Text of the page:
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so, you know this is not an so, obviously, it would be somebody who is a constitutionalist and not interested in making law. president. hey, look. he's going to send somebody. the senate will do nothing. my sense is, you're going to have a presidential election here. people will in a very unusual next judge of -- justice of the supreme court. it's pretty interesting. >> it is pretty interesting. this sounds like a new rule now. a rule that a president can't pick a supreme court justice in his or her final year? >> well, george, you know how polarized everything is. we have to be real about things. i don't want to see more fighting and recrimination which is what we're going to see. let's face up to this. we are very divided between president obama and the congress. and it's -- you know, and look. division, it's really hard to
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if i were president of the united states, you know, and i could keep the congress together, of course i would send somebody. it would probably be a different situation. right now, just looking at it. it's one of the reasons i'm running for president. you know, they're republicans and democrats in most cases before they're americans. but the divisions are real. so let's just wait for an election, move beyond it, then whoever we pick as a justice and gets confirmed will have broad consensus across the country and can start the healing process. >> divisions are real inside your party by looking at the stage last night. this nomination will take a long time, won't it? >> i think it will take a long time. my daughter, emma, said to my wife, after we did so well in new hampshire, well, i'm really happy about daddy doing so well. but when's he coming home? and, i'm actually going home for valentine's day. but it's going to take a long time.
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i -- i know we're going to be back here in south carolina. we're, you know, preparing all across the country. i think it will take a long time, george. and it's going to be interesting. i hope we can raise it, raise the bar and have a little higher brow conversation about what we want to do. >> governor kasich, thank you for your time this morning. >> thank you, george. up next, we'll hear from the democrats, hillary clinton, bernie sanders is going to join us as well. senator chuck schumer. the number two democrat in the senate. a member of the judiciary committee. and the political fallout with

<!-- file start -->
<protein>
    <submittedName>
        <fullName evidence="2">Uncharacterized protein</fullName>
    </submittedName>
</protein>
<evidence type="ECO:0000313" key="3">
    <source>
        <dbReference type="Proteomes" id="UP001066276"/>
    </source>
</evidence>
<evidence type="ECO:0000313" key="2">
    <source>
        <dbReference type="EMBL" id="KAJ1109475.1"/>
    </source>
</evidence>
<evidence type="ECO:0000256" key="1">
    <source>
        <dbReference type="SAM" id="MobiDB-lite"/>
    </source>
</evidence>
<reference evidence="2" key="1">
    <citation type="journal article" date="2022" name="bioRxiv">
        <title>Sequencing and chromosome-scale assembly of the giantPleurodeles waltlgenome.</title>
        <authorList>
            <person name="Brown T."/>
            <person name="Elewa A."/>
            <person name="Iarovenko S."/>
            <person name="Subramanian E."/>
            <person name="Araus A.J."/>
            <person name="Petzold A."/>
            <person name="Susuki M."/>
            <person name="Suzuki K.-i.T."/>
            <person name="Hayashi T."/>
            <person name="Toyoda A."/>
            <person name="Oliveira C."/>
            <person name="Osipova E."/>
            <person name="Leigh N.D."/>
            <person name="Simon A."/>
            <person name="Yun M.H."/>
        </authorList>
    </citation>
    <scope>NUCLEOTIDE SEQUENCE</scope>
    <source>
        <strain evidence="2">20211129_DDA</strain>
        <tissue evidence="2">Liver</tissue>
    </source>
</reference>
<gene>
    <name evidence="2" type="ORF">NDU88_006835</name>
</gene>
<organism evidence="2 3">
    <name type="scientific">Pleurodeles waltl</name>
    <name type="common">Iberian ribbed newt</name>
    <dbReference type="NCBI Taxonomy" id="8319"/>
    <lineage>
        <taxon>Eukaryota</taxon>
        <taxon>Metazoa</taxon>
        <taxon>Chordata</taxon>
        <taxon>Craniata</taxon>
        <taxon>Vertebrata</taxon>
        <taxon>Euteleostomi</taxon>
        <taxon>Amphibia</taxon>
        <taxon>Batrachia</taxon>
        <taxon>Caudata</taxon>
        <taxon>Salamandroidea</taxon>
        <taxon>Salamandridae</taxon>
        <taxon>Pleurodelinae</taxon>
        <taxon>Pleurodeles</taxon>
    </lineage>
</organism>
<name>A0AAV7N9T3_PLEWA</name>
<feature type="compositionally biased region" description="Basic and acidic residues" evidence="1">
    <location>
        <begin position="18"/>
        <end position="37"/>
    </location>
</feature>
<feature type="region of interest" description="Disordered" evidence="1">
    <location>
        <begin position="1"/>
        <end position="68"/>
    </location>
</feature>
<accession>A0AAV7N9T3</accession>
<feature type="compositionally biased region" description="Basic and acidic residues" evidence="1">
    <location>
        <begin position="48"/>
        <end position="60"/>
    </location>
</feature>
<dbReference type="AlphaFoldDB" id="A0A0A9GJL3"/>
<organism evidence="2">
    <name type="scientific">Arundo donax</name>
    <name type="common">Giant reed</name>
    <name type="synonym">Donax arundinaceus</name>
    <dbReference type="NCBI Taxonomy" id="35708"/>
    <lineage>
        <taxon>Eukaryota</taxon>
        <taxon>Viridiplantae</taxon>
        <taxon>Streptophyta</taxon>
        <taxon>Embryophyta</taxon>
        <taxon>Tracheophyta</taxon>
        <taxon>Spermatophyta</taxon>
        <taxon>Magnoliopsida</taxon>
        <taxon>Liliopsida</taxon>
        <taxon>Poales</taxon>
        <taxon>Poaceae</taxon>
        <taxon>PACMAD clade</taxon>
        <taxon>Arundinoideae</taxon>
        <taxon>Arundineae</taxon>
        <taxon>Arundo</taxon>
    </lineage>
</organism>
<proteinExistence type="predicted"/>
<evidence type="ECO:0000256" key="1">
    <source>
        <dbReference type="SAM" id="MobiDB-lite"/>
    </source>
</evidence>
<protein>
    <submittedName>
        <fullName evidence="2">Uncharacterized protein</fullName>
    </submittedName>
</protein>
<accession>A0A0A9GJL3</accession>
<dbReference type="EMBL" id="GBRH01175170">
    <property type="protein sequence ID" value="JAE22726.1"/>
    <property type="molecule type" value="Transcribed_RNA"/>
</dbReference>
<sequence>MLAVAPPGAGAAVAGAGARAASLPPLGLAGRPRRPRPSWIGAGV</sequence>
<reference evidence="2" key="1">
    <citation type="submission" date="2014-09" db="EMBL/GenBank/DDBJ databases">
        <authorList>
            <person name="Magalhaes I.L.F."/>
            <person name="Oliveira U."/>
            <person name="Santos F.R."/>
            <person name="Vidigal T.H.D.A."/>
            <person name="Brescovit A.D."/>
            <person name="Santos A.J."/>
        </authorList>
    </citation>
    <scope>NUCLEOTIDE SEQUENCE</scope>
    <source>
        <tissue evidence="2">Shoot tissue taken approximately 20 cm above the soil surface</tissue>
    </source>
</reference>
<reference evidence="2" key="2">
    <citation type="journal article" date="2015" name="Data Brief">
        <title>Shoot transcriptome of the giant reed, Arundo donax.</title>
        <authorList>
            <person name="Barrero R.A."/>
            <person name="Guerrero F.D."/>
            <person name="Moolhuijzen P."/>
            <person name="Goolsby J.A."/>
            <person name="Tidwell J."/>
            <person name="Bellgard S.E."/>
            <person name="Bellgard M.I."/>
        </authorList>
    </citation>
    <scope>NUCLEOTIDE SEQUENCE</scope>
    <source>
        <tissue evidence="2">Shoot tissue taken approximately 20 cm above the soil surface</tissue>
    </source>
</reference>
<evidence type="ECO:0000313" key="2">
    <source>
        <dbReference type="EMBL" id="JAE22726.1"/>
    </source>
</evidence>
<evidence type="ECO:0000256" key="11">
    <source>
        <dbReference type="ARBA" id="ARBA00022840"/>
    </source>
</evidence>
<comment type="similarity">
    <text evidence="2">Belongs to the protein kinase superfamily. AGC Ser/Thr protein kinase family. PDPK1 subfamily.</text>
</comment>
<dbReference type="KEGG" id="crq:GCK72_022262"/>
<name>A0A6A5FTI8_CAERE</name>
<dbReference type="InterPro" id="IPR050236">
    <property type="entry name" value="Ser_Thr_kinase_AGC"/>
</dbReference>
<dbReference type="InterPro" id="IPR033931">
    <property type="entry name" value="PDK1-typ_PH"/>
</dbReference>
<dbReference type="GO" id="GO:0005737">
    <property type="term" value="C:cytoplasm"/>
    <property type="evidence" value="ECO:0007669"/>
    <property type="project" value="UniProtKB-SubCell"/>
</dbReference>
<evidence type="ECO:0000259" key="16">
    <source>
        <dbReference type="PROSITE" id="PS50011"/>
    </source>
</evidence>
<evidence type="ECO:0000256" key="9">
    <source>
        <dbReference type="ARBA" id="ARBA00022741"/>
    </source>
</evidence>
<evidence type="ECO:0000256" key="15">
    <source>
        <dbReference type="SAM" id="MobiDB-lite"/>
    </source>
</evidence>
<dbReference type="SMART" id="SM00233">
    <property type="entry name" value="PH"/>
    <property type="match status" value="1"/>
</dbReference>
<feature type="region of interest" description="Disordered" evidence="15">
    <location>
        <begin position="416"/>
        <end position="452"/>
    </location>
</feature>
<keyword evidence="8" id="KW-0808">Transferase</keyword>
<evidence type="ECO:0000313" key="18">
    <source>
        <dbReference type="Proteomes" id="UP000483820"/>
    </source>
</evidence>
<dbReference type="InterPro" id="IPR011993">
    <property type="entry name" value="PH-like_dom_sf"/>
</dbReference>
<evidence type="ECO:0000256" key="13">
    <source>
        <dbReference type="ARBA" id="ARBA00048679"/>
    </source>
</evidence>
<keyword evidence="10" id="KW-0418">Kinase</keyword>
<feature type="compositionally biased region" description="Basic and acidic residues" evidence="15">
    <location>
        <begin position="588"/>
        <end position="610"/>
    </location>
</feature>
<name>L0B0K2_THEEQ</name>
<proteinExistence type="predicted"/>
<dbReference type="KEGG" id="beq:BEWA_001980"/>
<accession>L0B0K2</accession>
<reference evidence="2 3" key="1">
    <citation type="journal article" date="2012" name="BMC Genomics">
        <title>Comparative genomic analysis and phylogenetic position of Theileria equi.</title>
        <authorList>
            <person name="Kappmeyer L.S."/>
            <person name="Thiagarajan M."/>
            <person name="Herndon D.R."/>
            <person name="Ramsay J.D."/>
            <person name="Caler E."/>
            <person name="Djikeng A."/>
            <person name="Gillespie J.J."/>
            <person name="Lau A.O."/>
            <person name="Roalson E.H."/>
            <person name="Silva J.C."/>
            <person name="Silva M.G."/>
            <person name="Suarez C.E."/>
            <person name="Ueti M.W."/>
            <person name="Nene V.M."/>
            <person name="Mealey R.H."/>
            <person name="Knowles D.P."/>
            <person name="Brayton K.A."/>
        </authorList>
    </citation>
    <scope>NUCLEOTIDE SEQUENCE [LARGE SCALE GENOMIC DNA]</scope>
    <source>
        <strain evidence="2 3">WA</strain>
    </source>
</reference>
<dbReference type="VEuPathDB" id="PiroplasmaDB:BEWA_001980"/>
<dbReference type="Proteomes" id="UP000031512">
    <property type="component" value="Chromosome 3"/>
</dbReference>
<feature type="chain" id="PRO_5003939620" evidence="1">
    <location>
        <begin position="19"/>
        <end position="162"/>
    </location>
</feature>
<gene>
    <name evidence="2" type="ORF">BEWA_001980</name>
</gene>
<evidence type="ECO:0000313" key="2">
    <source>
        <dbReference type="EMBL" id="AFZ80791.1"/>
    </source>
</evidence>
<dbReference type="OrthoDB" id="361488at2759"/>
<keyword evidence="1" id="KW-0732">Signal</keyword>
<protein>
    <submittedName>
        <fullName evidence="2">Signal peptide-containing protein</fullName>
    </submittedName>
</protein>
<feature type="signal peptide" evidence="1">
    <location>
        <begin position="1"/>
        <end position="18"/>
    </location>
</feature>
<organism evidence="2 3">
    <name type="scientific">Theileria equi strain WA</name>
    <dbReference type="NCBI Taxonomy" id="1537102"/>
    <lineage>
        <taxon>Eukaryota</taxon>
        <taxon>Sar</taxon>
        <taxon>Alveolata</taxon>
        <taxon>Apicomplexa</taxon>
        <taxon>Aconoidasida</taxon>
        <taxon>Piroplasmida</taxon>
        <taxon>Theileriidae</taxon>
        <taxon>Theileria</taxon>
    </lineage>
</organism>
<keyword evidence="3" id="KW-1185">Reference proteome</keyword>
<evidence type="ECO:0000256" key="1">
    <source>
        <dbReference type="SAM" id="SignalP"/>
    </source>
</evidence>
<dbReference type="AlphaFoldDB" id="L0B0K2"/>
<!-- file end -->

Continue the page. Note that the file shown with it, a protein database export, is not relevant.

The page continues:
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bernie sanders is up next. plus our powerhouse "roundtable." we'll hear from some of the people who knew justice scalia so well on his life and legacy. people who knew justice scalia
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it is outrageous that republicans in the senate and on the campaign trail have already pledged to block any replacement that president obama nominates. barack obama is president of the united states until january 20, 2017. that is a fact, my friends. whether the republicans like it or not. >> hillary clinton weighing in on the battle to replace justice scalia. this issue rising to the top of the campaign agenda. and just after the news broke yesterday, my "this week" colleague, martha raddatz sat down with bernie sanders and started off by asking him about the republican plan to block